Heritage sites are arguably one of the biggest drawcards of the Queanbeyan-Palerang district. Recognising the importance of restoring and preserving these architectural gems is the driving force behind the Queanbeyan Palerang Regional Council (QPRC) Heritage Awards, held at the Braidwood Museum this year.
It also seeks to encourage good modern building design, which can become part of the district’s future heritage.
Mayor Tim Overall presented the awards this year before an audience of around 40 people.
A total of ten nominations across the three categories were received and all the nominations were of a high standard, so much so that the judges found making a decision very challenging and decided to present “highly commended” awards as well as the winners, to recognise all the outstanding work.
Weekly NewsletterEvery Thursday afternoon, we package up the most-read and trending RiotACT stories of the past seven days and deliver straight to your inbox..
Category 1 – Restoration of a heritage building – Helen Ferguson – ‘The Queanbeyan Hive’ at 274 Crawford Street, Queanbeyan.
This 1910s cottage has been painstakingly restored to its former glory by its owner. The inside has been rejuvenated with original features stripped back and lovingly repaired, from the gleaming glory of the original Australian Red Cedar doors to the immaculately restored pressed metal walls and ceilings.
The Hive is a work of art that will in turn play host to other works of art from local creatives for years to come.
“We started the project in March 2018 and it’s been quite a journey,” Mrs Ferguson said.
The cottage was a George Hudson kit home.
“The building is unique as it had different patterned pressed tin walls and ceilings throughout. Our vision was to create a community arts hub. It’s taken a lot longer than expected and it was a challenge, but we had some grants through Heritage Near Me,” Mrs Ferguson said.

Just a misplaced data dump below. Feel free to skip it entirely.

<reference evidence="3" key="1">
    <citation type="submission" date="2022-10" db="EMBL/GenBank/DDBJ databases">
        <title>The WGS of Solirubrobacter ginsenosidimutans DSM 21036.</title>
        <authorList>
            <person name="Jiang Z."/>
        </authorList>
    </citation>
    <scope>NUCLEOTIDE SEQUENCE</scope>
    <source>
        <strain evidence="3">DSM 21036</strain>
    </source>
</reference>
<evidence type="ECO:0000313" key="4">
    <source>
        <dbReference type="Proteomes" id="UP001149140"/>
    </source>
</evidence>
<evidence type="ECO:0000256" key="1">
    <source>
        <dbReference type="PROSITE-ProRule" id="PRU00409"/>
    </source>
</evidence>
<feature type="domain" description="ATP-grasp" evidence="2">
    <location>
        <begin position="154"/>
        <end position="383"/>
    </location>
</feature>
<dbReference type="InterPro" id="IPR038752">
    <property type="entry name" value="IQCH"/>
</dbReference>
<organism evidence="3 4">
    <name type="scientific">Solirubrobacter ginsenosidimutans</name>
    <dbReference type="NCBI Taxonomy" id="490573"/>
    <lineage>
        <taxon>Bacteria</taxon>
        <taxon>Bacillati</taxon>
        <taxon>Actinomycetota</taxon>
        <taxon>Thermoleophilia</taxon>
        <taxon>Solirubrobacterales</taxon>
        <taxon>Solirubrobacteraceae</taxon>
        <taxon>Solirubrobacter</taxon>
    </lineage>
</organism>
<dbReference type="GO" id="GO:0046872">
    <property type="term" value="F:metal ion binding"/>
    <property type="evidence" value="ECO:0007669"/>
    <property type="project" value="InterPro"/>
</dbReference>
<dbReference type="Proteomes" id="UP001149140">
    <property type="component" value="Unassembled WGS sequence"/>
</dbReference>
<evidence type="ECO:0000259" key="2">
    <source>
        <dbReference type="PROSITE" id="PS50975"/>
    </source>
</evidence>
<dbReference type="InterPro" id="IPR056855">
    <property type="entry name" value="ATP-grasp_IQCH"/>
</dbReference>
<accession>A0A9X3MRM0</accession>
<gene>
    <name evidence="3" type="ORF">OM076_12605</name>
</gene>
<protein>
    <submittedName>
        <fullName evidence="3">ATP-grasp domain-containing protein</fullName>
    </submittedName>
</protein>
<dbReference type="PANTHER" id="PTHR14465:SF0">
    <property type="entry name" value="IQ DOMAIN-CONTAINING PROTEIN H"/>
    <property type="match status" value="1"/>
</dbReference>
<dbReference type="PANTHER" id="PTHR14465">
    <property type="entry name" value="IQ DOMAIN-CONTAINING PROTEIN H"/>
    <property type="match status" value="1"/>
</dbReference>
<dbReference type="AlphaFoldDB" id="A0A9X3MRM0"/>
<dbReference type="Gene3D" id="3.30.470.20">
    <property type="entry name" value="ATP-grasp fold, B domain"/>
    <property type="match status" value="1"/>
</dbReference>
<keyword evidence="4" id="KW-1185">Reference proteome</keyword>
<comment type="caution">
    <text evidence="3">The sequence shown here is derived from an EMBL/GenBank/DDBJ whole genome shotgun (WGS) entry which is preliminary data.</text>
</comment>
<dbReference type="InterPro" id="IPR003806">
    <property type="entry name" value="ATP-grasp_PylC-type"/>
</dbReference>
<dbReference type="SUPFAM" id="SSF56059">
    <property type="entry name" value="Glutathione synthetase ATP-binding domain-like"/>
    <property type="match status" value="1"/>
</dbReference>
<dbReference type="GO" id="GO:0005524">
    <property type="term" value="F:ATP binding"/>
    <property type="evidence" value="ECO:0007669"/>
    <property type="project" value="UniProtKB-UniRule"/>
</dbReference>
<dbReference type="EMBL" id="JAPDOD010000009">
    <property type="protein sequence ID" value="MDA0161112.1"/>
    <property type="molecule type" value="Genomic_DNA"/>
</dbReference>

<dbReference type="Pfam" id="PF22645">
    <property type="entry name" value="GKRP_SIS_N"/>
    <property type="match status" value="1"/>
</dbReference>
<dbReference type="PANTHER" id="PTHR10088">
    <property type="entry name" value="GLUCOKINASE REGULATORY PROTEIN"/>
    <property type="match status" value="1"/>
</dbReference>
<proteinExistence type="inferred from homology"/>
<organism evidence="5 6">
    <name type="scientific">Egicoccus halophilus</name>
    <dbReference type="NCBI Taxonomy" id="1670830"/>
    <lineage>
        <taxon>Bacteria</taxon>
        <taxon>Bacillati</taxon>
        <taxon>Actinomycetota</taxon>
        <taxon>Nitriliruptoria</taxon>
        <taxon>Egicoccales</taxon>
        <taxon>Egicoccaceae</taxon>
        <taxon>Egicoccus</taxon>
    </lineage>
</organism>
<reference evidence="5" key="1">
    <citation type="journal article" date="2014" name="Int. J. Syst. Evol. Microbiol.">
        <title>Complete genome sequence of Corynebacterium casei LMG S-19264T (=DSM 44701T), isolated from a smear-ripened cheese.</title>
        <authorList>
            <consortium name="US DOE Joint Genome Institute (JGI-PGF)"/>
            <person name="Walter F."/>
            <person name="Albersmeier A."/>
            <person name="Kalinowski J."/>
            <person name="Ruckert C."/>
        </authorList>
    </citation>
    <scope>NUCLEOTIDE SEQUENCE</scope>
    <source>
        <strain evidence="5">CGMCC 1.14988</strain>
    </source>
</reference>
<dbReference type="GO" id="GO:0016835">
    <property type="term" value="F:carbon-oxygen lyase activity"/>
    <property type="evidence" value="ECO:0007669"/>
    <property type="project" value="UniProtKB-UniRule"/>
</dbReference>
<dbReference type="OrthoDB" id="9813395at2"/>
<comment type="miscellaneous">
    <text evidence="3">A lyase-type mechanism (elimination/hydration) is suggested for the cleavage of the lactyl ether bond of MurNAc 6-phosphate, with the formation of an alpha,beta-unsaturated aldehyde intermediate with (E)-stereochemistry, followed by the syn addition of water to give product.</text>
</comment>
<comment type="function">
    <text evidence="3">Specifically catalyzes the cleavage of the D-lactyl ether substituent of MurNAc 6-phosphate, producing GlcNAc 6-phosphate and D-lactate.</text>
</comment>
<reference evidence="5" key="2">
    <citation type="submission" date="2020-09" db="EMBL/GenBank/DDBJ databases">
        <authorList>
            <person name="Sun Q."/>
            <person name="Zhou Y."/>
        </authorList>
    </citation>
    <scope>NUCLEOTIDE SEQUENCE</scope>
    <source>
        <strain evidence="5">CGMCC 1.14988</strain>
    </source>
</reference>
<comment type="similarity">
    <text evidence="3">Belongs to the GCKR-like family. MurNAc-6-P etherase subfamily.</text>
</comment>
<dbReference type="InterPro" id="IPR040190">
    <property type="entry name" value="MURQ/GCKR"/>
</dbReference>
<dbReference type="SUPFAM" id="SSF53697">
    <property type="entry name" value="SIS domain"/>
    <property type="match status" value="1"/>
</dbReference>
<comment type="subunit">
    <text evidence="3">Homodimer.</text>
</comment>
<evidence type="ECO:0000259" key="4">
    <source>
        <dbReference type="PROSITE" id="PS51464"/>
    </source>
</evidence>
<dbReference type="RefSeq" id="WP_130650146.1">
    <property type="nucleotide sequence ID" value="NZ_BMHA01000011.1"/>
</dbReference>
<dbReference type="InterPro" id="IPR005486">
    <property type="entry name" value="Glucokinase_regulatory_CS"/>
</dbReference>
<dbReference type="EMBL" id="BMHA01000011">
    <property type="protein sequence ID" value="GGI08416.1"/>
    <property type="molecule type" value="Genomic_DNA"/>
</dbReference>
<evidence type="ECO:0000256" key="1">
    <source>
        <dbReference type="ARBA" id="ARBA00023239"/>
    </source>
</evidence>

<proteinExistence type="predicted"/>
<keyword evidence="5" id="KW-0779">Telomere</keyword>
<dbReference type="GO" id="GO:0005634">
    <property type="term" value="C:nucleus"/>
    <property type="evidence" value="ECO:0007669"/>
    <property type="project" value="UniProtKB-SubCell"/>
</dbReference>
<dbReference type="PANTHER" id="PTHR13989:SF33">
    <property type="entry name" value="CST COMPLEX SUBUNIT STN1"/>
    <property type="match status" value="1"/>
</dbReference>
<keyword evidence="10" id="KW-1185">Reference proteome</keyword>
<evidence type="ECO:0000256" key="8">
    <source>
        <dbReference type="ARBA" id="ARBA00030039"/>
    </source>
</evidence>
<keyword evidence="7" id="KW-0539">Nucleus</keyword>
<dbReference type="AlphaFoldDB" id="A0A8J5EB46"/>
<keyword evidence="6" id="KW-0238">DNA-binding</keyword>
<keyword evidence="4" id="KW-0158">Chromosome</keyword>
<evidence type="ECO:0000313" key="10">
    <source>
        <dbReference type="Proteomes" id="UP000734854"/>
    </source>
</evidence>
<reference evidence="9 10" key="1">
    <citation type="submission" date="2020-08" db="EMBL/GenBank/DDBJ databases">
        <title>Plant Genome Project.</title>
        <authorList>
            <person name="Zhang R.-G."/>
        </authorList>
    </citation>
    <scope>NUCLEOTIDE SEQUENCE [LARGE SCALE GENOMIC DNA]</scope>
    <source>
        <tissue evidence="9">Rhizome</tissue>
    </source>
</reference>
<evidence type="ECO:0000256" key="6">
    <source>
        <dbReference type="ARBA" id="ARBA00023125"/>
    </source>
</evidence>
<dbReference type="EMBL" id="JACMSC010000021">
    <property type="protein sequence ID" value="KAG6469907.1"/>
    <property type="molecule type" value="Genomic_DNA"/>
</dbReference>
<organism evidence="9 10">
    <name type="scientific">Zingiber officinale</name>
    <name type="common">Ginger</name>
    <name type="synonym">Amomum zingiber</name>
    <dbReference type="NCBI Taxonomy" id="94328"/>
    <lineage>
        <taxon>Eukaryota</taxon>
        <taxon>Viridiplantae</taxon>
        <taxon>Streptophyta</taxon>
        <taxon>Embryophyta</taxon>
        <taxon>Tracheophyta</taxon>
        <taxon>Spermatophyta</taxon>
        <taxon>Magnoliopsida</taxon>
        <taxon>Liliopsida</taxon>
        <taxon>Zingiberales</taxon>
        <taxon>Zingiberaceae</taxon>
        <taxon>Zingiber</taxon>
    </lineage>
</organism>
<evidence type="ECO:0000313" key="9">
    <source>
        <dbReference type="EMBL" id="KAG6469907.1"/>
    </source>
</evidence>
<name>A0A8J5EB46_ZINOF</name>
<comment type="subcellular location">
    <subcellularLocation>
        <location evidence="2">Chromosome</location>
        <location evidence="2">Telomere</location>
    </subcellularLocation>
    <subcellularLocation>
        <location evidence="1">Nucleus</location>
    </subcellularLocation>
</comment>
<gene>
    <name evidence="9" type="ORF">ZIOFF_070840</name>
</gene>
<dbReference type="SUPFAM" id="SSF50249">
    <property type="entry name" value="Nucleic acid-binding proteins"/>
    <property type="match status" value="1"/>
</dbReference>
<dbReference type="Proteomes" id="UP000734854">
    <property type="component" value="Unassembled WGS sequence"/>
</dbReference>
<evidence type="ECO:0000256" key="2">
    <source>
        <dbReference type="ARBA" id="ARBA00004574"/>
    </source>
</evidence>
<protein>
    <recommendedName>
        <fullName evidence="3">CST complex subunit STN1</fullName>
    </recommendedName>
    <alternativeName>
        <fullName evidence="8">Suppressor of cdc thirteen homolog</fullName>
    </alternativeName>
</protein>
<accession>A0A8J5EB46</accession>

“I’m very grateful for the support of council, as it’s been a problematic site,” said Mrs Ferguson. “And I couldn’t have done it without the support of my family.
“I was encouraged to put in the award, and now am so grateful for the recognition which gives me the energy to move forward with the dream.”
“We’re opening the doors on May 18 and 19 for the Australian Heritage Festival, and there will be a slide show of the restoration process,” she said.
Highly Commended – Martin and Gina Rock – 25 Park Street, Queanbeyan.
The 1950s cottage has been extensively renovated by the owners who are keen to ensure that they continue to pay homage to the lovely streetscape and surrounds of the area.
Highly Commended – Daniel Parsons of Car Models of Braidwood – 198 Wallace Street, Braidwood.
The 1920s character of the building has been brought to life by the current owner. It is a welcoming sight as you enter the Braidwood township. Pictures of the building are screened all around NSW on TV, with people travelling from far afield to visit.
Category 2 – New building design / Adaptation / Heritage Garden – Anna Martyn – 67 Campbell Street, Queanbeyan.
This new home was completed in 2018 and is located in the middle of the heritage conservation area in Queanbeyan. The design and reuse of materials have made a very sympathetic building, picking up key features and colours from the surrounding heritage homes.
Highly Commended – Anthea Thomson – 21 Forster Street, Bungendore.
The owners in this instance have demonstrated love, care and hard work in planning a sustainable heritage garden that complements the historic ambience of the house. Both the garden and dwelling at 21 Forster Street make a significant contribution to the heritage values of Bungendore, and the owners are to be commended for their work on the property.
Category 3 – Promotion / Contribution to Heritage – John-Pierre Favre.
Mr Favre produces drawings in the form of black and white and ink sketches of heritage buildings around the region. These sketches are then produced into postcards and tea towels for sale.
Highly Commended – the community, for the Hoskinstown War Memorial Hall.
The hall was built and opened in 1928 by the community. It continues to be used by the local community that it was built to serve. The Hoskinstown community continues to actively maintain and improve the hall by donations of materials and labour from residents.
Original Article published by Alex Rea on About Regional.